Humerus Bone Anatomy

humerus bone anatomy
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Are you interested in the human body and want to know about humerus bone anatomy? The humerus is a long bone of the upper appendage, which reaches out from the shoulder to the elbow.

The proximal area of the humerus explains with the glenoid fossa of the scapula, framing the glenohumeral joint. Distally, at the elbow joint, the humerus expresses with the leader of the range and the trochlear score of the ulna.

In this article, we will discuss humerus bone anatomy. Its hard tourist spots and clinical relationships.

humerus bone anatomy

Proximal Landmarks

The proximal humerus is set apart by a head, anatomical neck, careful neck, more prominent and lesser tubercles and intertubercular sulcus (a tubercle is a round knob, and implies the connection site of a muscle or tendon).

The upper end of the humerus comprises of the head. These appearances medially, upwards and in reverse and is isolated from the more noteworthy and lesser tubercle by the anatomical neck.


The more noteworthy tubercle is found along the side on the humerus. It has a foremost and back face. The more prominent tubercle fills in as connection site for three of the rotator sleeve muscles – supraspinatus, infraspinatus and teres minor – they join predominant, center and mediocre aspects individually.

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The lesser tubercle is considerably littler and all the more medially situated on the bone. It just has a front face. It gives a connection to the last rotator sleeve muscle; subscapularis.

Isolating the two tubercles is a profound sorrow, called the intertubercular sulcus, or furrow. The ligament of the long head of biceps brachii rises up out of the shoulder joint and goes through this section.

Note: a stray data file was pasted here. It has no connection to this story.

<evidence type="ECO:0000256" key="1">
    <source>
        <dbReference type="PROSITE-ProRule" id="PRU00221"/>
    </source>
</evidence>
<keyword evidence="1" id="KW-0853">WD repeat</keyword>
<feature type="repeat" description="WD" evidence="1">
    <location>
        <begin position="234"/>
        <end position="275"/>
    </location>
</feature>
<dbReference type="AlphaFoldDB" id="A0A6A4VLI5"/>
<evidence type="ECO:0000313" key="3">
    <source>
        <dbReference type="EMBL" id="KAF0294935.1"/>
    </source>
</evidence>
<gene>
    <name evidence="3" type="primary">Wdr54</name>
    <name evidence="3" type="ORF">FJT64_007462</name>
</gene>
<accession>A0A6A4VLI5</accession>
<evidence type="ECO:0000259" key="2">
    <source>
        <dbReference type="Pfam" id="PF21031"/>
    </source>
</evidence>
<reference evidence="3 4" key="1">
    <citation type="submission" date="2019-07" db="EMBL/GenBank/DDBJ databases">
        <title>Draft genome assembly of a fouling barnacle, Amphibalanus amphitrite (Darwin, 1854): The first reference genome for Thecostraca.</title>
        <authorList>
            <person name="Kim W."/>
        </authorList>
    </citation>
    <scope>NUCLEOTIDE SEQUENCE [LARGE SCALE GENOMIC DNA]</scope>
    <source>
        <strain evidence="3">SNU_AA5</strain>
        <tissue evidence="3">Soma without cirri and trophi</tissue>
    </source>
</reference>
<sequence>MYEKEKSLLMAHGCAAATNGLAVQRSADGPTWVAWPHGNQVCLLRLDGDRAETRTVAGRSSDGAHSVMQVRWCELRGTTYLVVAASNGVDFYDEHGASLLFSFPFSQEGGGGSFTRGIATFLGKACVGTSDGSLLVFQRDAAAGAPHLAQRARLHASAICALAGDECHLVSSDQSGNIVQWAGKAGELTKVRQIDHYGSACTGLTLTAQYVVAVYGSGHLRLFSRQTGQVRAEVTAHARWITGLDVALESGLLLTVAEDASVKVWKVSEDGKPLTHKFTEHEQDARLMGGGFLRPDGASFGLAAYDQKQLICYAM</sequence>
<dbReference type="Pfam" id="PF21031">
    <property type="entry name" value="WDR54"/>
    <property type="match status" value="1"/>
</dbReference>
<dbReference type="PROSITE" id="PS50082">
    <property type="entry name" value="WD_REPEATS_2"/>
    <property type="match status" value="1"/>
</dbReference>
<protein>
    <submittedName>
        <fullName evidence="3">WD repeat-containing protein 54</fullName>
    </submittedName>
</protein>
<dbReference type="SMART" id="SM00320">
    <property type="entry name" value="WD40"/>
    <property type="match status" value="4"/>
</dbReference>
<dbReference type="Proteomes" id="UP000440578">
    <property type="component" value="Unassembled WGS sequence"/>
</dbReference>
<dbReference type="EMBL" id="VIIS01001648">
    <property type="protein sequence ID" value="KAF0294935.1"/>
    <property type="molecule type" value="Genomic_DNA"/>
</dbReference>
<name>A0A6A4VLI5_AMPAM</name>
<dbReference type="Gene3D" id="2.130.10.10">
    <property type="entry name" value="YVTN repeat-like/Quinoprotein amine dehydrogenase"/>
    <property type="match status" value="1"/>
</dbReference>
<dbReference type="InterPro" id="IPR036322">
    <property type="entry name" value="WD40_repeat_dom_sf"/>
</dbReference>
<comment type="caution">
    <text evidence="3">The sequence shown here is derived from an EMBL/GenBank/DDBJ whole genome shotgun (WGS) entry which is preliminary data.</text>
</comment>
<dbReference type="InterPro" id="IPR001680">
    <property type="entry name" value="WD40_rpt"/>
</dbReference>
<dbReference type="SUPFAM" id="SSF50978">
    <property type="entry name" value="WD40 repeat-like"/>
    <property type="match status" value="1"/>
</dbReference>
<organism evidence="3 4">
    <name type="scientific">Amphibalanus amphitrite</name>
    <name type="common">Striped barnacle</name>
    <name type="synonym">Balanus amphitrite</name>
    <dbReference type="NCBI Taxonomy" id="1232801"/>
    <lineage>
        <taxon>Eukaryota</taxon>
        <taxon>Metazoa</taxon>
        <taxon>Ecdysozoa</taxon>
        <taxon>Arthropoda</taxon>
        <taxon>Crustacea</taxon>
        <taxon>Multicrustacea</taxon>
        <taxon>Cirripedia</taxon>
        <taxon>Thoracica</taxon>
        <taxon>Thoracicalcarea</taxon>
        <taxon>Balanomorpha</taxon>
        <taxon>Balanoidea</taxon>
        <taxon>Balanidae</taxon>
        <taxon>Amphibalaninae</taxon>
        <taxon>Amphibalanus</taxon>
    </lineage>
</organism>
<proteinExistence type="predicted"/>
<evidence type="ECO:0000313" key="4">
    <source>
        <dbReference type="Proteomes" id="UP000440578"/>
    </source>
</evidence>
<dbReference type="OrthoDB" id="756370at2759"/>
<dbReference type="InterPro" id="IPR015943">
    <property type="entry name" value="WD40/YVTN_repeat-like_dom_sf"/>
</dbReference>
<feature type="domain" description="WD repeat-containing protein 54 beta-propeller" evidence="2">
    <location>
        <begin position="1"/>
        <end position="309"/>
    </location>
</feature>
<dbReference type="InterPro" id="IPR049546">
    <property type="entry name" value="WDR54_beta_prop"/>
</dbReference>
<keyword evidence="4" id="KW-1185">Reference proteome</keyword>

The pole of the humerus is the site of connection for different muscles. Cross-segment sees uncover it to be round proximally and leveled distally.

On the horizontal side of the humeral shaft is a roughened surface where the deltoid muscle connects. This is referred to is as the deltoid tuberosity.

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The outspread (or winding) groove is a shallow despondency that runs slantingly down the back surface of the humerus, parallel to the deltoid tuberosity. The spiral nerve and profundabrachii conduit lie in this depression.

The accompanying muscles join to the humerus along its pole:

Anteriorlycoracobrachialis, deltoid, brachialis, brachioradialis.

Posteriorly – average and sidelong leaders of the triceps (the winding score differentiates their separate starting points).


Distal Region

The horizontal and average outskirts of the distal humerus shape average and parallel supraepicondylar edges. The horizontal supraepicondylar edge is more roughened, giving the site of the basic root of the lower arm extensor muscles.

Promptly distal to the supraepicondylar edges are extracapsular projections of bone, the sidelong and average epicondyles. Both can be palpated at the elbow. The average is the bigger of the two and expands all the more distally. The ulnar nerve goes in a section on the back part of the average epicondyle where it is discernable.


Distally, the trochlea is found medially and expands onto the back part of the bone. Horizontal to the trochlea is the capitulum, which explains with the range.

Additionally situated on the distal bit of the humerus are three miseries, known as the coronoid, outspread and olecranon fossae. They oblige the lower arm bones amid development at the elbow.


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